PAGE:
This paper reviews research exploring translation ambiguity, which occurs when a word in one language has more than one translation into another language. For example, the Spanish word "muñeca" translates to both "doll" and "wrist" in English. The studies reported in this review have focused on the influence of translation ambiguity on language processing, learning, and representation. With respect to language processing, translation production and recognition studies show that translation ambiguity leads to slower (e.g., Boada, Sánchez-Casas, Gavilán, & García-Albea, 2013) and less accurate (e.g., Tokowicz & Kroll, 2007) translation. Translation training studies show that translation ambiguity leads to less robust word learning (e.g., Degani & Tokowicz, 2010) as measured with translation tasks, unless the multiple translations of ambiguous words are trained together (Degani, Tseng, & Tokowicz, 2013). With respect to language representation, studies examining the semantic similarity of word pairs demonstrate that the knowledge that a pair of words share a translation in a later-learned second language impacts the level of perceived relatedness between those words in a first language (e.g., Degani, Prior, & Tokowicz, 2011), and that meanings that share a label in the first language and that also share a label in the second language are considered less similar in meaning than meanings that do not share a label in the second language, for less-proficient bilinguals. The implications for models of the bilingual lexicon and second language instruction are discussed, along with next steps in this area of research.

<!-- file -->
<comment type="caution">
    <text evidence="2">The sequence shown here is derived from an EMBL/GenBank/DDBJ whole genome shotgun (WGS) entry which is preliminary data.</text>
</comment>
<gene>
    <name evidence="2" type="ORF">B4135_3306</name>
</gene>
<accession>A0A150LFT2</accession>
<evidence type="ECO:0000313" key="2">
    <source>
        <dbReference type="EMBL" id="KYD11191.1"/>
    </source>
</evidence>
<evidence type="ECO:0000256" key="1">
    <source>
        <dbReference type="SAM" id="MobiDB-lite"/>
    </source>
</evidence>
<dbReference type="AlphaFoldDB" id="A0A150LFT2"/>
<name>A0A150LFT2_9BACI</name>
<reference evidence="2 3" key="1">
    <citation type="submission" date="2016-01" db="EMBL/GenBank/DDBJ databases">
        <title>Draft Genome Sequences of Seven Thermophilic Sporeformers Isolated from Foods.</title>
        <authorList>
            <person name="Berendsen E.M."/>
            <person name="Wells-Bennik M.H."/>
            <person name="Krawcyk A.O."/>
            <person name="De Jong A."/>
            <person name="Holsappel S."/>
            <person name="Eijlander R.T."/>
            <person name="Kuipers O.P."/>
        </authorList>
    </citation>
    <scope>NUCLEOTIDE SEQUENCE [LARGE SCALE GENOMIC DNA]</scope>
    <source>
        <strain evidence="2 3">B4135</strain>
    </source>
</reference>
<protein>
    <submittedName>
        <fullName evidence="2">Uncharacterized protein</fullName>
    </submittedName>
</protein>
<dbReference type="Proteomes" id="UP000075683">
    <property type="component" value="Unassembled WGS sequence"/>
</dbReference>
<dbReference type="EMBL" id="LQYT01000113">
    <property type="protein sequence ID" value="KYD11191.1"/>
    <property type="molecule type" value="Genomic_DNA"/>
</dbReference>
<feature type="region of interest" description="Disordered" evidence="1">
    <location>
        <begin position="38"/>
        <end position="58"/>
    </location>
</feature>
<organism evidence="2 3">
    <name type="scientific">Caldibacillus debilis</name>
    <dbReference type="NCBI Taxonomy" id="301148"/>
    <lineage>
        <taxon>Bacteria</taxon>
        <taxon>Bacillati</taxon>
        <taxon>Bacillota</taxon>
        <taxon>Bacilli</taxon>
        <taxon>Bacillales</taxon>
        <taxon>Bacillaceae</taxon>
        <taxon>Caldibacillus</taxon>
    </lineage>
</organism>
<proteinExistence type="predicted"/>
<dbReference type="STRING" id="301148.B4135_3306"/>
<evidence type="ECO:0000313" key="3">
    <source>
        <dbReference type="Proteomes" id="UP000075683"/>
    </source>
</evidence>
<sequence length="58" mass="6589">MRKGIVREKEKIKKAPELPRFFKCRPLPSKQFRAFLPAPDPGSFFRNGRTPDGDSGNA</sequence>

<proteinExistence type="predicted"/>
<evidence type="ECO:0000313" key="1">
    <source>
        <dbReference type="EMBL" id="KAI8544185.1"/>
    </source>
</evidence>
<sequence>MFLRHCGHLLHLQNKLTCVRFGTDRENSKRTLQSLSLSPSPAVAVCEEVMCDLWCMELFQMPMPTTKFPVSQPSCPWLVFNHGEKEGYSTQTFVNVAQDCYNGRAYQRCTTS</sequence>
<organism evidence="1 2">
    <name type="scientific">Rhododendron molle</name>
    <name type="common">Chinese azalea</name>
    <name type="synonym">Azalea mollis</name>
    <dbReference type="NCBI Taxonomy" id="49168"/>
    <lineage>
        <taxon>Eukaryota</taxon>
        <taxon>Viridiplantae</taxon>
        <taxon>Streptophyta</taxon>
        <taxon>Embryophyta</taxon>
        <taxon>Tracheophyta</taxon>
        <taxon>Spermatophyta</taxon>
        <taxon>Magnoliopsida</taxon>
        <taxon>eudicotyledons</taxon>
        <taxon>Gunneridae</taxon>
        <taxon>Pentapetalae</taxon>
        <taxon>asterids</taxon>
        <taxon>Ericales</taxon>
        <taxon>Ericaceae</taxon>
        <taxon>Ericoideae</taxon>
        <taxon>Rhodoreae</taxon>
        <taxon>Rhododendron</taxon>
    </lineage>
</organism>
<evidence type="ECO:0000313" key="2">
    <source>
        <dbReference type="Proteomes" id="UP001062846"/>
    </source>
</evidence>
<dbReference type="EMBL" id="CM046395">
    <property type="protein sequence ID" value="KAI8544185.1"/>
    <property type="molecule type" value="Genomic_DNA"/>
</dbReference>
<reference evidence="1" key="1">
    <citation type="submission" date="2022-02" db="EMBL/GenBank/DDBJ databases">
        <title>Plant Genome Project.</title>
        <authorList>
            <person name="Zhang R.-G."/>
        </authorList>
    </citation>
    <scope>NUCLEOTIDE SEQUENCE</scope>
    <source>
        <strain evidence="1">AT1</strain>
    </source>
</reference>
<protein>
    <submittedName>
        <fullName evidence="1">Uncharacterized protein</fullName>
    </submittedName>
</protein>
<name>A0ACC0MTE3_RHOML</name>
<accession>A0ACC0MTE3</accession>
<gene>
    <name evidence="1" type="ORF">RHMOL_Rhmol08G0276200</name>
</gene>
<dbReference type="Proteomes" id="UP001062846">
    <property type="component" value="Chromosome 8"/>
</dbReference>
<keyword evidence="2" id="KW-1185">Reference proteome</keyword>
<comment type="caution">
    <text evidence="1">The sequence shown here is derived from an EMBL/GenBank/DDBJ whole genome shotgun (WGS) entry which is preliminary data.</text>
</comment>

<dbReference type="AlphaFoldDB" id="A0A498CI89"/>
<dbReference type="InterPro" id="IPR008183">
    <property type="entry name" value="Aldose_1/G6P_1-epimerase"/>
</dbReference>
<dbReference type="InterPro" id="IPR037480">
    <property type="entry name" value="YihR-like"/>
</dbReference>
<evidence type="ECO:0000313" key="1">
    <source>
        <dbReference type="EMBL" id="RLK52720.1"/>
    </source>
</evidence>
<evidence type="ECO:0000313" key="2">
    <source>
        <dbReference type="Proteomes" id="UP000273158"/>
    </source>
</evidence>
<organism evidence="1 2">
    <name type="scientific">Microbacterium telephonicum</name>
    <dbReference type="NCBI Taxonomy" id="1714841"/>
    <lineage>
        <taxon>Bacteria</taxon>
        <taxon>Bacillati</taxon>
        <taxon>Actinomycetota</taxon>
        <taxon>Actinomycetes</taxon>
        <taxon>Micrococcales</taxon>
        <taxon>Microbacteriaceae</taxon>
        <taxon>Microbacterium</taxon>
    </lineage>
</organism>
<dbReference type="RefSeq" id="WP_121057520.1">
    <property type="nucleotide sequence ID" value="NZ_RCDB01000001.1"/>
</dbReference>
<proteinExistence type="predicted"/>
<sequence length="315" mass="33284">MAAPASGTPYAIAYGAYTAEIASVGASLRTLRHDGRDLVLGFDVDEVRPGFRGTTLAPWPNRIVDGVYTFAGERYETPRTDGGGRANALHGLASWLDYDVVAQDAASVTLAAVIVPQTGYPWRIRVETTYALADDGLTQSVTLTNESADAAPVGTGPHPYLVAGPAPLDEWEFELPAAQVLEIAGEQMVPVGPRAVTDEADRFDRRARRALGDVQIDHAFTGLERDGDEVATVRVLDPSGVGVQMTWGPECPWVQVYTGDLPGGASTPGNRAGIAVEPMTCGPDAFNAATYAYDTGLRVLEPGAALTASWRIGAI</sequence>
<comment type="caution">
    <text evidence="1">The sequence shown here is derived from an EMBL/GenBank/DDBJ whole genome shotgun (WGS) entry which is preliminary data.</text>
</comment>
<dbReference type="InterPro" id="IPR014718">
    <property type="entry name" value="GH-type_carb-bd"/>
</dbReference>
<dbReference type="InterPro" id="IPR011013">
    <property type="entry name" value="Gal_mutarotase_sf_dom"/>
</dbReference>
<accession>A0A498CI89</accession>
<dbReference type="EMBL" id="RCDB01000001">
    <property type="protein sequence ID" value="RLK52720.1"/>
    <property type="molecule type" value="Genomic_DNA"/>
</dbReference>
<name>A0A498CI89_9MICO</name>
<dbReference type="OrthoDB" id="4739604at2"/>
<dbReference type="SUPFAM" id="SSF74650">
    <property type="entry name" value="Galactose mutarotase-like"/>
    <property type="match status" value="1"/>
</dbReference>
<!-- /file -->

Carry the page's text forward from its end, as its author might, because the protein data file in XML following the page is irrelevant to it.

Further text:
Selected Proceedings of the 2012 Second Language Research Forum: Building Bridges between Disciplines
edited by Ryan T. Miller, Katherine I. Martin, Chelsea M. Eddington, Ashlie Henery, Nausica Marcos Miguel, Alison M. Tseng, Alba Tuninetti, and Daniel Walter
Table of contents